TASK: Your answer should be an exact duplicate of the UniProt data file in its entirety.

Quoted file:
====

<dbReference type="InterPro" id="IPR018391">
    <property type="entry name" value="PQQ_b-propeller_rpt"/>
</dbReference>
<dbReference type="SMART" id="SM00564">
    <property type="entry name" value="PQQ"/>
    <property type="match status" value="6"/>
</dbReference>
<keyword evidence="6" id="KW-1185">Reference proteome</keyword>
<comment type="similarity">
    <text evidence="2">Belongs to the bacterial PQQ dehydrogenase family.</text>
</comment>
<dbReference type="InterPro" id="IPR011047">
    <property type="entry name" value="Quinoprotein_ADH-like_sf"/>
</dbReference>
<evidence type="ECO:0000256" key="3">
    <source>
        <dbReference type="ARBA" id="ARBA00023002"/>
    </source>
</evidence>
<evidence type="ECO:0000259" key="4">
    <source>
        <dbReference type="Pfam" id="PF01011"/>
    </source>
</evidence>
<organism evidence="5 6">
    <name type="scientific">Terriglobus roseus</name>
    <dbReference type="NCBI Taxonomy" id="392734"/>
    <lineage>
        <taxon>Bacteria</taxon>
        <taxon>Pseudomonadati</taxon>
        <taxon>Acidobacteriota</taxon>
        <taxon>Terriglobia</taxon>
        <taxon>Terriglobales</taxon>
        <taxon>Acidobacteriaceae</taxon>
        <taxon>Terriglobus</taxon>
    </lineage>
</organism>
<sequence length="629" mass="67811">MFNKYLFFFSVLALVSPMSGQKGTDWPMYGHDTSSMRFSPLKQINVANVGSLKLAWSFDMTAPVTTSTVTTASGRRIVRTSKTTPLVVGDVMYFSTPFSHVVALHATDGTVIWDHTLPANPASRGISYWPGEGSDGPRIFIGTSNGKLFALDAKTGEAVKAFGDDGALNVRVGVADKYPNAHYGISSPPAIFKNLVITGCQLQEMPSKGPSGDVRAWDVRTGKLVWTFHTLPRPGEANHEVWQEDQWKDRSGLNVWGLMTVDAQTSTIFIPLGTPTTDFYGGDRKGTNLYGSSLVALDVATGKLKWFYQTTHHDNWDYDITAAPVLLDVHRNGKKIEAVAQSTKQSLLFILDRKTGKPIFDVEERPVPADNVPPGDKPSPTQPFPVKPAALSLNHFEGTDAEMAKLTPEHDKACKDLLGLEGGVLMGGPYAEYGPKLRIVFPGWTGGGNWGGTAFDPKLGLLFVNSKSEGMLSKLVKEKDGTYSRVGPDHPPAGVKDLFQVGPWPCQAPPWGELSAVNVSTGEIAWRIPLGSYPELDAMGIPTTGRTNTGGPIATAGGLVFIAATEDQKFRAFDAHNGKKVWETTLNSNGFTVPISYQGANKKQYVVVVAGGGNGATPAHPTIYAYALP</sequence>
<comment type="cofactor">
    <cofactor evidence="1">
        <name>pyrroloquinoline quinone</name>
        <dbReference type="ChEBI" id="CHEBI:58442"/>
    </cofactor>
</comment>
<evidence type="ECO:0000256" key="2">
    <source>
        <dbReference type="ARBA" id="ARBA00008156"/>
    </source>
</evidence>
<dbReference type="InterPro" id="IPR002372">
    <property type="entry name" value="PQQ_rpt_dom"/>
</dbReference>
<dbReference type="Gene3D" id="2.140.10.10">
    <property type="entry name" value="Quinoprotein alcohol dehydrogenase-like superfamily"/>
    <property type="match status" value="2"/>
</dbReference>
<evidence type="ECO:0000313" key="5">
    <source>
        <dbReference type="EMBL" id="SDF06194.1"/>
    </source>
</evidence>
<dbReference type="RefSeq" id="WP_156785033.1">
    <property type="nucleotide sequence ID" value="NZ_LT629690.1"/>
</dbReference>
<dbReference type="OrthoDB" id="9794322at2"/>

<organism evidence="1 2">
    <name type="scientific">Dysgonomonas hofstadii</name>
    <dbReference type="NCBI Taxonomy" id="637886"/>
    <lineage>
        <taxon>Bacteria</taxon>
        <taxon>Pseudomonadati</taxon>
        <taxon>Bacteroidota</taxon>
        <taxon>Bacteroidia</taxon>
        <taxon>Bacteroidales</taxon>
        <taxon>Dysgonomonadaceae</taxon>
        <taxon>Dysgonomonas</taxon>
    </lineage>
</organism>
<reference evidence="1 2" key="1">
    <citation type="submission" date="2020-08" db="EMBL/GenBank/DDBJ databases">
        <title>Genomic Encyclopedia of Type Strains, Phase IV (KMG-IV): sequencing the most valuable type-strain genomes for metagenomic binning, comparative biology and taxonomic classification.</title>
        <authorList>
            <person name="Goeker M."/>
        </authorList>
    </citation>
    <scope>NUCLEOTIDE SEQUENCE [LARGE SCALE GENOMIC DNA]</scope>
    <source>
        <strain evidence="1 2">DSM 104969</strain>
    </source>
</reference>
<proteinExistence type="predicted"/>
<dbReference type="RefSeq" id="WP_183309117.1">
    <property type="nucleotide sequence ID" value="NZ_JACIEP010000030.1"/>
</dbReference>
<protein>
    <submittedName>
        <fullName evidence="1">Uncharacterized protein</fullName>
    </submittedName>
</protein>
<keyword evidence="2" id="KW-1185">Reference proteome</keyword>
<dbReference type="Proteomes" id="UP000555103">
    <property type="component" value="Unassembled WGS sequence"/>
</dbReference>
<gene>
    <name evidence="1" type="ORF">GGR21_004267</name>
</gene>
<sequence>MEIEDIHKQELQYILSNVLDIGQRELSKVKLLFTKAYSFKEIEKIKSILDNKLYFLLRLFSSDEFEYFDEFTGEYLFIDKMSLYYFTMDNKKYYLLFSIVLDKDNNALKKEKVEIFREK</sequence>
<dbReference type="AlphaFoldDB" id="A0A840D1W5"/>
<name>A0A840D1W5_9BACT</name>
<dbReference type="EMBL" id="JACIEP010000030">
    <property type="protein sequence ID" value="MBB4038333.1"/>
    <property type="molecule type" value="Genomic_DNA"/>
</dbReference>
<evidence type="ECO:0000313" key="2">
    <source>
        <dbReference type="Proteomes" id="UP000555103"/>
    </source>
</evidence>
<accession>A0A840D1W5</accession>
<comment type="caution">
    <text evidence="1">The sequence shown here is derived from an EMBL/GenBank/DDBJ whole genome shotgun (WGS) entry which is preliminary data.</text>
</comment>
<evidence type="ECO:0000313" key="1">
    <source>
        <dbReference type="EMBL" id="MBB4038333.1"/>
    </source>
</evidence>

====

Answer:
<dbReference type="InterPro" id="IPR018391">
    <property type="entry name" value="PQQ_b-propeller_rpt"/>
</dbReference>
<dbReference type="SMART" id="SM00564">
    <property type="entry name" value="PQQ"/>
    <property type="match status" value="6"/>
</dbReference>
<keyword evidence="6" id="KW-1185">Reference proteome</keyword>
<comment type="similarity">
    <text evidence="2">Belongs to the bacterial PQQ dehydrogenase family.</text>
</comment>
<dbReference type="InterPro" id="IPR011047">
    <property type="entry name" value="Quinoprotein_ADH-like_sf"/>
</dbReference>
<evidence type="ECO:0000256" key="3">
    <source>
        <dbReference type="ARBA" id="ARBA00023002"/>
    </source>
</evidence>
<evidence type="ECO:0000259" key="4">
    <source>
        <dbReference type="Pfam" id="PF01011"/>
    </source>
</evidence>
<organism evidence="5 6">
    <name type="scientific">Terriglobus roseus</name>
    <dbReference type="NCBI Taxonomy" id="392734"/>
    <lineage>
        <taxon>Bacteria</taxon>
        <taxon>Pseudomonadati</taxon>
        <taxon>Acidobacteriota</taxon>
        <taxon>Terriglobia</taxon>
        <taxon>Terriglobales</taxon>
        <taxon>Acidobacteriaceae</taxon>
        <taxon>Terriglobus</taxon>
    </lineage>
</organism>
<sequence length="629" mass="67811">MFNKYLFFFSVLALVSPMSGQKGTDWPMYGHDTSSMRFSPLKQINVANVGSLKLAWSFDMTAPVTTSTVTTASGRRIVRTSKTTPLVVGDVMYFSTPFSHVVALHATDGTVIWDHTLPANPASRGISYWPGEGSDGPRIFIGTSNGKLFALDAKTGEAVKAFGDDGALNVRVGVADKYPNAHYGISSPPAIFKNLVITGCQLQEMPSKGPSGDVRAWDVRTGKLVWTFHTLPRPGEANHEVWQEDQWKDRSGLNVWGLMTVDAQTSTIFIPLGTPTTDFYGGDRKGTNLYGSSLVALDVATGKLKWFYQTTHHDNWDYDITAAPVLLDVHRNGKKIEAVAQSTKQSLLFILDRKTGKPIFDVEERPVPADNVPPGDKPSPTQPFPVKPAALSLNHFEGTDAEMAKLTPEHDKACKDLLGLEGGVLMGGPYAEYGPKLRIVFPGWTGGGNWGGTAFDPKLGLLFVNSKSEGMLSKLVKEKDGTYSRVGPDHPPAGVKDLFQVGPWPCQAPPWGELSAVNVSTGEIAWRIPLGSYPELDAMGIPTTGRTNTGGPIATAGGLVFIAATEDQKFRAFDAHNGKKVWETTLNSNGFTVPISYQGANKKQYVVVVAGGGNGATPAHPTIYAYALP</sequence>
<comment type="cofactor">
    <cofactor evidence="1">
        <name>pyrroloquinoline quinone</name>
        <dbReference type="ChEBI" id="CHEBI:58442"/>
    </cofactor>
</comment>
<evidence type="ECO:0000256" key="2">
    <source>
        <dbReference type="ARBA" id="ARBA00008156"/>
    </source>
</evidence>
<dbReference type="InterPro" id="IPR002372">
    <property type="entry name" value="PQQ_rpt_dom"/>
</dbReference>
<dbReference type="Gene3D" id="2.140.10.10">
    <property type="entry name" value="Quinoprotein alcohol dehydrogenase-like superfamily"/>
    <property type="match status" value="2"/>
</dbReference>
<evidence type="ECO:0000313" key="5">
    <source>
        <dbReference type="EMBL" id="SDF06194.1"/>
    </source>
</evidence>
<dbReference type="RefSeq" id="WP_156785033.1">
    <property type="nucleotide sequence ID" value="NZ_LT629690.1"/>
</dbReference>
<dbReference type="OrthoDB" id="9794322at2"/>

<organism evidence="1 2">
    <name type="scientific">Dysgonomonas hofstadii</name>
    <dbReference type="NCBI Taxonomy" id="637886"/>
    <lineage>
        <taxon>Bacteria</taxon>
        <taxon>Pseudomonadati</taxon>
        <taxon>Bacteroidota</taxon>
        <taxon>Bacteroidia</taxon>
        <taxon>Bacteroidales</taxon>
        <taxon>Dysgonomonadaceae</taxon>
        <taxon>Dysgonomonas</taxon>
    </lineage>
</organism>
<reference evidence="1 2" key="1">
    <citation type="submission" date="2020-08" db="EMBL/GenBank/DDBJ databases">
        <title>Genomic Encyclopedia of Type Strains, Phase IV (KMG-IV): sequencing the most valuable type-strain genomes for metagenomic binning, comparative biology and taxonomic classification.</title>
        <authorList>
            <person name="Goeker M."/>
        </authorList>
    </citation>
    <scope>NUCLEOTIDE SEQUENCE [LARGE SCALE GENOMIC DNA]</scope>
    <source>
        <strain evidence="1 2">DSM 104969</strain>
    </source>
</reference>
<proteinExistence type="predicted"/>
<dbReference type="RefSeq" id="WP_183309117.1">
    <property type="nucleotide sequence ID" value="NZ_JACIEP010000030.1"/>
</dbReference>
<protein>
    <submittedName>
        <fullName evidence="1">Uncharacterized protein</fullName>
    </submittedName>
</protein>
<keyword evidence="2" id="KW-1185">Reference proteome</keyword>
<dbReference type="Proteomes" id="UP000555103">
    <property type="component" value="Unassembled WGS sequence"/>
</dbReference>
<gene>
    <name evidence="1" type="ORF">GGR21_004267</name>
</gene>
<sequence>MEIEDIHKQELQYILSNVLDIGQRELSKVKLLFTKAYSFKEIEKIKSILDNKLYFLLRLFSSDEFEYFDEFTGEYLFIDKMSLYYFTMDNKKYYLLFSIVLDKDNNALKKEKVEIFREK</sequence>
<dbReference type="AlphaFoldDB" id="A0A840D1W5"/>
<name>A0A840D1W5_9BACT</name>
<dbReference type="EMBL" id="JACIEP010000030">
    <property type="protein sequence ID" value="MBB4038333.1"/>
    <property type="molecule type" value="Genomic_DNA"/>
</dbReference>
<evidence type="ECO:0000313" key="2">
    <source>
        <dbReference type="Proteomes" id="UP000555103"/>
    </source>
</evidence>
<accession>A0A840D1W5</accession>
<comment type="caution">
    <text evidence="1">The sequence shown here is derived from an EMBL/GenBank/DDBJ whole genome shotgun (WGS) entry which is preliminary data.</text>
</comment>
<evidence type="ECO:0000313" key="1">
    <source>
        <dbReference type="EMBL" id="MBB4038333.1"/>
    </source>
</evidence>